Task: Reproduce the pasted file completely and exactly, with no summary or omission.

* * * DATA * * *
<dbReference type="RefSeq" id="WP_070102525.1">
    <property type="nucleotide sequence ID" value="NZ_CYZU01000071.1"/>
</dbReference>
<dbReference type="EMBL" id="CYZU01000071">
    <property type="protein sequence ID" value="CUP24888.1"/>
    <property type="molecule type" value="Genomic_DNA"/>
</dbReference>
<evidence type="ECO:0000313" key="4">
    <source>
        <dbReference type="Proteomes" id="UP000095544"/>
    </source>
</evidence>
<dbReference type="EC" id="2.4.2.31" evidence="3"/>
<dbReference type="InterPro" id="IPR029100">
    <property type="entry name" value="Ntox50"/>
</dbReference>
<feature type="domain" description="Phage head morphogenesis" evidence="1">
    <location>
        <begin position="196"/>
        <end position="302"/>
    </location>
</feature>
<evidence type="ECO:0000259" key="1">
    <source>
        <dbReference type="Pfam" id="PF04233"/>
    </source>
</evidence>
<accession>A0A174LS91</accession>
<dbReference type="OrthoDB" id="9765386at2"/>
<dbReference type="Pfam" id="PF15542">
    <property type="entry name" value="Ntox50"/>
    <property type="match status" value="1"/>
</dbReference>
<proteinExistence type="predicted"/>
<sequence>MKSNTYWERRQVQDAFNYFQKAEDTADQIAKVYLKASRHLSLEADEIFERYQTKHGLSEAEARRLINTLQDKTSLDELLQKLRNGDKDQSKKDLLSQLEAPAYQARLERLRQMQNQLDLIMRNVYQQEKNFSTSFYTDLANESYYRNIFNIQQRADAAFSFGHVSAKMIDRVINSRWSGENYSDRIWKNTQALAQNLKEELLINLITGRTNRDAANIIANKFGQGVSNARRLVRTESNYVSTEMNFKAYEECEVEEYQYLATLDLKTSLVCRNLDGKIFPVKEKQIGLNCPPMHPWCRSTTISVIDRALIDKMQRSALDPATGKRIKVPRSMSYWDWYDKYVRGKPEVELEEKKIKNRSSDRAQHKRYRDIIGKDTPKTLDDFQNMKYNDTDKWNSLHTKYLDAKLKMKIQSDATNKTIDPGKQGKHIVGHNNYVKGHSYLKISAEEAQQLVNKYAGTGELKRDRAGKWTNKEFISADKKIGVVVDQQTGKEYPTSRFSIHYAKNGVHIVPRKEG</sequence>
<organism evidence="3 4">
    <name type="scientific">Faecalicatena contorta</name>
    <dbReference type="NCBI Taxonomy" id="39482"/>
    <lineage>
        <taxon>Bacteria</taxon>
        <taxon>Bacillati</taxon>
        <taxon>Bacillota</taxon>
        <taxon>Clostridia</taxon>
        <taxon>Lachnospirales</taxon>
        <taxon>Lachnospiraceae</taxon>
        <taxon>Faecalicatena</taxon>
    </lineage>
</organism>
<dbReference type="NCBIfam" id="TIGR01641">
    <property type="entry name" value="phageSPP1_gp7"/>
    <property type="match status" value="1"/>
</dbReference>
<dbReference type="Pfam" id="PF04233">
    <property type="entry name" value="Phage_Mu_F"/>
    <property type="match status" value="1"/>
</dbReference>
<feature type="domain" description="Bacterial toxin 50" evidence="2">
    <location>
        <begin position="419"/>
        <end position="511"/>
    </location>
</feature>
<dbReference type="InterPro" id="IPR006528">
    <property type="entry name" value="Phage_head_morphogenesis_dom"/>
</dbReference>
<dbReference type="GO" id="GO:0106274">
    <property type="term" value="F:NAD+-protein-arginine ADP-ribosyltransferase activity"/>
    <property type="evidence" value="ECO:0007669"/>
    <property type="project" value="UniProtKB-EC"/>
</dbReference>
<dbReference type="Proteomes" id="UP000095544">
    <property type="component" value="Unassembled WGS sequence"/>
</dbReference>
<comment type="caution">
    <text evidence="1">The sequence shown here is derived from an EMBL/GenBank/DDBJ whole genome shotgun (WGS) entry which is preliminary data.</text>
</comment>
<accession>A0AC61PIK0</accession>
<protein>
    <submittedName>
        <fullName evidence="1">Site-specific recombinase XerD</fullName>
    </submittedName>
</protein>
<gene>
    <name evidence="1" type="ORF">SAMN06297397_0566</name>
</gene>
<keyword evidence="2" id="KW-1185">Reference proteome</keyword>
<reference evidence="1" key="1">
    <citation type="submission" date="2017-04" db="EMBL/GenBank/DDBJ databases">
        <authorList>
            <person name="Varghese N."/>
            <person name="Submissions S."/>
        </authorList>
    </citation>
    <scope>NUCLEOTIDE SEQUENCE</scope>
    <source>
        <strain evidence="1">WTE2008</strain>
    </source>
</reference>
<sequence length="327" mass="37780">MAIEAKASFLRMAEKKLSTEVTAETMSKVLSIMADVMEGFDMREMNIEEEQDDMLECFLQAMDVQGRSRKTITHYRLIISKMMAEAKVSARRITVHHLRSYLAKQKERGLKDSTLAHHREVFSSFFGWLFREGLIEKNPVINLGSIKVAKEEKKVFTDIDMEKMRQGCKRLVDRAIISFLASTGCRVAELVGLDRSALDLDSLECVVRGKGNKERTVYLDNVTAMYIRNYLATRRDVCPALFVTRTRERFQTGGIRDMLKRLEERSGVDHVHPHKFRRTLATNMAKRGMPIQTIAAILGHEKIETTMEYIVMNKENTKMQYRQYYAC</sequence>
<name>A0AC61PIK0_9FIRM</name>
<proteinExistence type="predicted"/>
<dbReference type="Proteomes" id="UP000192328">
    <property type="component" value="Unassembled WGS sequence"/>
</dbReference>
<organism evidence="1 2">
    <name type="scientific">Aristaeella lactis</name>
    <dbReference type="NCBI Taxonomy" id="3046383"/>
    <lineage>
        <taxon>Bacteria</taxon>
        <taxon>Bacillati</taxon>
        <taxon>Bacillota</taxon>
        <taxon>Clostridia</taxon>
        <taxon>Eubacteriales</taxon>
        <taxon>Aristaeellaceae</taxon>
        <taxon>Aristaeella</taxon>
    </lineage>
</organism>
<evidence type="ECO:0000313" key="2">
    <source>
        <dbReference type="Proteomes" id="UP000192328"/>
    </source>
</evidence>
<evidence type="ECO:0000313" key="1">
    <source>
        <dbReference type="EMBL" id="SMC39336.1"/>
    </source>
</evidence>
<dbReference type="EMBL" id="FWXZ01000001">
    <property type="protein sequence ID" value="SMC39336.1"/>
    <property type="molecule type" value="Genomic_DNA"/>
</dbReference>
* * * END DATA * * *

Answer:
<dbReference type="RefSeq" id="WP_070102525.1">
    <property type="nucleotide sequence ID" value="NZ_CYZU01000071.1"/>
</dbReference>
<dbReference type="EMBL" id="CYZU01000071">
    <property type="protein sequence ID" value="CUP24888.1"/>
    <property type="molecule type" value="Genomic_DNA"/>
</dbReference>
<evidence type="ECO:0000313" key="4">
    <source>
        <dbReference type="Proteomes" id="UP000095544"/>
    </source>
</evidence>
<dbReference type="EC" id="2.4.2.31" evidence="3"/>
<dbReference type="InterPro" id="IPR029100">
    <property type="entry name" value="Ntox50"/>
</dbReference>
<feature type="domain" description="Phage head morphogenesis" evidence="1">
    <location>
        <begin position="196"/>
        <end position="302"/>
    </location>
</feature>
<evidence type="ECO:0000259" key="1">
    <source>
        <dbReference type="Pfam" id="PF04233"/>
    </source>
</evidence>
<accession>A0A174LS91</accession>
<dbReference type="OrthoDB" id="9765386at2"/>
<dbReference type="Pfam" id="PF15542">
    <property type="entry name" value="Ntox50"/>
    <property type="match status" value="1"/>
</dbReference>
<proteinExistence type="predicted"/>
<sequence>MKSNTYWERRQVQDAFNYFQKAEDTADQIAKVYLKASRHLSLEADEIFERYQTKHGLSEAEARRLINTLQDKTSLDELLQKLRNGDKDQSKKDLLSQLEAPAYQARLERLRQMQNQLDLIMRNVYQQEKNFSTSFYTDLANESYYRNIFNIQQRADAAFSFGHVSAKMIDRVINSRWSGENYSDRIWKNTQALAQNLKEELLINLITGRTNRDAANIIANKFGQGVSNARRLVRTESNYVSTEMNFKAYEECEVEEYQYLATLDLKTSLVCRNLDGKIFPVKEKQIGLNCPPMHPWCRSTTISVIDRALIDKMQRSALDPATGKRIKVPRSMSYWDWYDKYVRGKPEVELEEKKIKNRSSDRAQHKRYRDIIGKDTPKTLDDFQNMKYNDTDKWNSLHTKYLDAKLKMKIQSDATNKTIDPGKQGKHIVGHNNYVKGHSYLKISAEEAQQLVNKYAGTGELKRDRAGKWTNKEFISADKKIGVVVDQQTGKEYPTSRFSIHYAKNGVHIVPRKEG</sequence>
<organism evidence="3 4">
    <name type="scientific">Faecalicatena contorta</name>
    <dbReference type="NCBI Taxonomy" id="39482"/>
    <lineage>
        <taxon>Bacteria</taxon>
        <taxon>Bacillati</taxon>
        <taxon>Bacillota</taxon>
        <taxon>Clostridia</taxon>
        <taxon>Lachnospirales</taxon>
        <taxon>Lachnospiraceae</taxon>
        <taxon>Faecalicatena</taxon>
    </lineage>
</organism>
<dbReference type="NCBIfam" id="TIGR01641">
    <property type="entry name" value="phageSPP1_gp7"/>
    <property type="match status" value="1"/>
</dbReference>
<dbReference type="Pfam" id="PF04233">
    <property type="entry name" value="Phage_Mu_F"/>
    <property type="match status" value="1"/>
</dbReference>
<feature type="domain" description="Bacterial toxin 50" evidence="2">
    <location>
        <begin position="419"/>
        <end position="511"/>
    </location>
</feature>
<dbReference type="InterPro" id="IPR006528">
    <property type="entry name" value="Phage_head_morphogenesis_dom"/>
</dbReference>
<dbReference type="GO" id="GO:0106274">
    <property type="term" value="F:NAD+-protein-arginine ADP-ribosyltransferase activity"/>
    <property type="evidence" value="ECO:0007669"/>
    <property type="project" value="UniProtKB-EC"/>
</dbReference>
<dbReference type="Proteomes" id="UP000095544">
    <property type="component" value="Unassembled WGS sequence"/>
</dbReference>
<comment type="caution">
    <text evidence="1">The sequence shown here is derived from an EMBL/GenBank/DDBJ whole genome shotgun (WGS) entry which is preliminary data.</text>
</comment>
<accession>A0AC61PIK0</accession>
<protein>
    <submittedName>
        <fullName evidence="1">Site-specific recombinase XerD</fullName>
    </submittedName>
</protein>
<gene>
    <name evidence="1" type="ORF">SAMN06297397_0566</name>
</gene>
<keyword evidence="2" id="KW-1185">Reference proteome</keyword>
<reference evidence="1" key="1">
    <citation type="submission" date="2017-04" db="EMBL/GenBank/DDBJ databases">
        <authorList>
            <person name="Varghese N."/>
            <person name="Submissions S."/>
        </authorList>
    </citation>
    <scope>NUCLEOTIDE SEQUENCE</scope>
    <source>
        <strain evidence="1">WTE2008</strain>
    </source>
</reference>
<sequence length="327" mass="37780">MAIEAKASFLRMAEKKLSTEVTAETMSKVLSIMADVMEGFDMREMNIEEEQDDMLECFLQAMDVQGRSRKTITHYRLIISKMMAEAKVSARRITVHHLRSYLAKQKERGLKDSTLAHHREVFSSFFGWLFREGLIEKNPVINLGSIKVAKEEKKVFTDIDMEKMRQGCKRLVDRAIISFLASTGCRVAELVGLDRSALDLDSLECVVRGKGNKERTVYLDNVTAMYIRNYLATRRDVCPALFVTRTRERFQTGGIRDMLKRLEERSGVDHVHPHKFRRTLATNMAKRGMPIQTIAAILGHEKIETTMEYIVMNKENTKMQYRQYYAC</sequence>
<name>A0AC61PIK0_9FIRM</name>
<proteinExistence type="predicted"/>
<dbReference type="Proteomes" id="UP000192328">
    <property type="component" value="Unassembled WGS sequence"/>
</dbReference>
<organism evidence="1 2">
    <name type="scientific">Aristaeella lactis</name>
    <dbReference type="NCBI Taxonomy" id="3046383"/>
    <lineage>
        <taxon>Bacteria</taxon>
        <taxon>Bacillati</taxon>
        <taxon>Bacillota</taxon>
        <taxon>Clostridia</taxon>
        <taxon>Eubacteriales</taxon>
        <taxon>Aristaeellaceae</taxon>
        <taxon>Aristaeella</taxon>
    </lineage>
</organism>
<evidence type="ECO:0000313" key="2">
    <source>
        <dbReference type="Proteomes" id="UP000192328"/>
    </source>
</evidence>
<evidence type="ECO:0000313" key="1">
    <source>
        <dbReference type="EMBL" id="SMC39336.1"/>
    </source>
</evidence>
<dbReference type="EMBL" id="FWXZ01000001">
    <property type="protein sequence ID" value="SMC39336.1"/>
    <property type="molecule type" value="Genomic_DNA"/>
</dbReference>